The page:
Birth Control Implant Pros, Cons, and Side Effects

Published September 1, 2018
Gynecology consultation about birth control implant

Birth control implants are a hormone releasing, long-term contraception option for women. Even though birth control implants are over 99 percent effective in preventing pregnancy, there are many pros and cons, so it's important to consider these to determine if it's right for you.

What to Expect at the Doctor's Office

The birth control implant itself is a small, thin, flexible rod and just under two inches in length. The doctor injects a local anesthetic and inserts the implant (with a special applicator) under the skin on the inner side of your upper arm. It is a painless and relatively quick procedure. You won't be able to see the implant but you should be able to feel it under your skin.

How It Works

Birth Control Implant

The implant provides three years of continuous birth control. It releases a low, steady dose of a progestin hormone that will suppress ovulation, thicken cervical mucus to prevent sperm from entering the uterus, and thin the uterine lining (endometrium) to prevent implantation of a fertilized egg.

Side Effects

It is not unusual for women to experience side effects from the birth control implants. They are rarely serious and usually go away in a few months. Women may experience:

  • Irregular bleeding (the most common side effect)
  • Changes in your periods: heavier, lighter or completely stopping (amenorrhea)
  • Painful periods (dysmenorrhea)
  • Headaches
  • Dizziness
  • Depressed mood
  • Abdominal or back pain
  • Decrease in sex drive
  • Sore breasts
  • Nausea
  • Weight gain
  • Mood swings
  • Acne
  • Vaginitis (vaginal inflammation)

Benefits of Using the Birth Control Implant

Using the birth control implant has a number of benefits such as:

  • It is a highly effective form of birth control (over 99 percent).
  • Birth control is covered for three years.
  • The implant can be removed sooner than three years if there's a change in plans for pregnancy.
  • The implant contains no estrogen, so it's an option for women who can't use estrogen-based forms of birth control.
  • You are able to breastfeed while on the implant.
  • Fertility returns quickly upon removal of implant.
  • You do not need to remember to take a pill daily.
  • No more interrupting sex to deal with contraception.
  • Your periods may be lighter.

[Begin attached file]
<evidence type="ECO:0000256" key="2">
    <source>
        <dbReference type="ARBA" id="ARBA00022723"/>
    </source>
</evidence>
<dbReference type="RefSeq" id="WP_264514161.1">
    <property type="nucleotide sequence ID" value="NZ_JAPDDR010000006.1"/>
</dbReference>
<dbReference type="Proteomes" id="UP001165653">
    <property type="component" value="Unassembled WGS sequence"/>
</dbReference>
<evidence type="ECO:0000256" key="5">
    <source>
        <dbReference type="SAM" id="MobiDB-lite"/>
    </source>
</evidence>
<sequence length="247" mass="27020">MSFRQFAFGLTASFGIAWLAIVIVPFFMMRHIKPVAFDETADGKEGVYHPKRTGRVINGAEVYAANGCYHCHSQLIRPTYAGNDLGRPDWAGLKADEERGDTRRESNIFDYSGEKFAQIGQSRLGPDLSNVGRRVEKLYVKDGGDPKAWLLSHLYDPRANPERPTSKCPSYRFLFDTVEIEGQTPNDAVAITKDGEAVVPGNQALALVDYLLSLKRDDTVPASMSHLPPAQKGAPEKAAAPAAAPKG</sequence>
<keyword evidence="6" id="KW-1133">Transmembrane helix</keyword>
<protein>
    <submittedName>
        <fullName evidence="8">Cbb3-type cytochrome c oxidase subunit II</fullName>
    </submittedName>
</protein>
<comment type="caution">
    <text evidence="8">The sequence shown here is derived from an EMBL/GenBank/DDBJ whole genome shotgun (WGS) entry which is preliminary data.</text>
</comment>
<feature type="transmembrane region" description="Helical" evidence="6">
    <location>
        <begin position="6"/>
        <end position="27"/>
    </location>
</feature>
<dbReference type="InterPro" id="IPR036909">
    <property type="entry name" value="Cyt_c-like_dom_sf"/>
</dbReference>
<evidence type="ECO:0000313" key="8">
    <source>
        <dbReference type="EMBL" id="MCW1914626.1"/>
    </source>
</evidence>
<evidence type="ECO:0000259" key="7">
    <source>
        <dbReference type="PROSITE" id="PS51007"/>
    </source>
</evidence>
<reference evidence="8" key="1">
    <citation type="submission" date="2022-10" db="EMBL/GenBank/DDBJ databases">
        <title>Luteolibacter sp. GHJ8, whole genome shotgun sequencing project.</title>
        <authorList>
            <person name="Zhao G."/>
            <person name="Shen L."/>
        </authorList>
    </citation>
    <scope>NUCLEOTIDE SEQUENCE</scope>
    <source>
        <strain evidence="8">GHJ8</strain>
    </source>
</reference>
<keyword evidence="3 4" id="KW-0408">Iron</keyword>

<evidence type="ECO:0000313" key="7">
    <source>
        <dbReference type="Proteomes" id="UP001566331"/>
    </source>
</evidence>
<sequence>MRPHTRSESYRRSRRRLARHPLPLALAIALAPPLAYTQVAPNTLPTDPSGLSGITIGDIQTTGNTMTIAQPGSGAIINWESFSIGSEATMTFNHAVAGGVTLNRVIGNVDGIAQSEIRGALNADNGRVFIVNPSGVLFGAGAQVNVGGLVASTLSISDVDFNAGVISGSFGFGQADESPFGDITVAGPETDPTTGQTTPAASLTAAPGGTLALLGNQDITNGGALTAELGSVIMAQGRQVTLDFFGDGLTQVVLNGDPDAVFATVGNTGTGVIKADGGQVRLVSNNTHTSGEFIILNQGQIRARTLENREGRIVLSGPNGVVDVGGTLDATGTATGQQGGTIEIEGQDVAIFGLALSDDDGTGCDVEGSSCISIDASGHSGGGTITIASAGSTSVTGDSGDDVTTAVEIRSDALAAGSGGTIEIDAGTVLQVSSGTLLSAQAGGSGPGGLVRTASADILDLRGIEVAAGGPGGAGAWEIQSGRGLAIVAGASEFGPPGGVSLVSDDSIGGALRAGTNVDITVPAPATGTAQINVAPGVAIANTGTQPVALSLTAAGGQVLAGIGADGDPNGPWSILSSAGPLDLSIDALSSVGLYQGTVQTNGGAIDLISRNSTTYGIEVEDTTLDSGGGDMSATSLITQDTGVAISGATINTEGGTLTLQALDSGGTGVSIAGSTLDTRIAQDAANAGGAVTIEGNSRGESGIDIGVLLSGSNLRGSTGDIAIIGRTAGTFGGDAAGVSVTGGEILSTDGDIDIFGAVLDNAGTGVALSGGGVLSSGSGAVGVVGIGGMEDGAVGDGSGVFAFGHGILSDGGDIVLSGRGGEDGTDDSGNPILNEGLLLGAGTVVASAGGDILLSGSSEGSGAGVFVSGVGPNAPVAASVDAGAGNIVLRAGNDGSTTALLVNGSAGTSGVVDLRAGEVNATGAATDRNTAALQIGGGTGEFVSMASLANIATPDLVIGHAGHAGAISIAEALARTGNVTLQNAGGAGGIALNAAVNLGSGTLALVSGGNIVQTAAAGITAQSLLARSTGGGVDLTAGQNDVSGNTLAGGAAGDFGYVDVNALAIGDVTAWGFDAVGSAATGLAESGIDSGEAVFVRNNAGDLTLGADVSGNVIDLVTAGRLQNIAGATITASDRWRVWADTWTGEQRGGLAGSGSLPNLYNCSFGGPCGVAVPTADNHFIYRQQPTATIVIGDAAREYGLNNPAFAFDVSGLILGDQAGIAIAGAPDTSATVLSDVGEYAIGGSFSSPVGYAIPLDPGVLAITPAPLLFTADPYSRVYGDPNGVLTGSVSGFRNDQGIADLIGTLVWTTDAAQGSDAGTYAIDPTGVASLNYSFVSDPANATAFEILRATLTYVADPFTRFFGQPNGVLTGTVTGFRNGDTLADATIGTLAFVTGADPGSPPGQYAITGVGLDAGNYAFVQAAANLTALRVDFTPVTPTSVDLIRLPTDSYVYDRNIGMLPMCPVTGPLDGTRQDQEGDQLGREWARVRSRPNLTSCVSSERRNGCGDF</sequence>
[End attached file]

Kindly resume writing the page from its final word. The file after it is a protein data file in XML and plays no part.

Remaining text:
Disadvantages of Using the Birth Control Implant

The birth control implant also has some disadvantages that should be taken into consideration when choosing a birth control method such as:

  • It does not offer protection against sexually transmitted infections.
  • The implant must be removed after three years and replaced with a new one. Or at that time, you may decide you want to change to a different form of birth control if still wanting to prevent pregnancy.
  • If not covered by insurance, the implant may be expensive.
  • If you have a history of blood clots, breast cancer, heart attack or stroke, this form of birth control will not be recommended for you.
  • It is rare, but the implant may migrate away from where it was originally inserted. This makes it difficult for the doctor to find the implant when it's time for it to be removed.

Possible Risks

There are possible serious risks with the implants that, while rare, you should be aware of. Some are hormone-related while others are not. These risks include:

Ectopic Pregnancy

There is a slightly higher chance of having an ectopic pregnancy if you get pregnant while on the birth control implant than for women who are not on birth control.

Ovarian Cysts

Ovarian cysts may develop. Usually, they resolve on their own, but if the cysts grow large, they may need to be surgically removed.

Blood Clots

The chance of getting blood clots increases with the implant, especially if there are other risk factors such as smoking. Blood clots are life threatening and can be found in the lungs, legs, brain, and heart.

Bent or Broken Implant

An implant may bend or break and removal will be necessary. If this happens, contact your doctor immediately.

Other Concerns

High blood pressure, gallbladder problems, and liver tumors (malignant and benign) can also be connected to birth control that contains hormones.

When to See a Doctor

There are some serious (but rare) side effects that can happen. You should see your doctor if you have:

  • Severe chest pain
  • Lower leg pain that won't subside
  • Shortness of breath
  • Abnormally heavy or prolonged bleeding
  • Symptoms of an allergic reaction such as a swollen face or hives
  • Severe headache
  • A breast lump
  • Redness or pain at the incision site
  • If your periods stop
  • Yellow eyes and/or skin

Removal of Implant

The implant is removed after three years. The procedure for the removal of the implant is performed at the doctor's office. A local anesthetic will be injected into your arm and a small incision will be made at the area of the implant. The doctor will then push the implant towards the skin surface and remove the implant with forceps, then the incision will be closed, and a bandage applied. A new birth control implant can be inserted immediately if you choose. If you opt not to get a new implant, another form of birth control will be necessary in order to prevent pregnancy.

Do Your Research

You should ask questions, weigh your options, and do your research to see if the birth control implant is right for you. While it's a highly effective and convenient form of birth control, there are possible risks to be aware of as well.

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Birth Control Implant Pros, Cons, and Side Effects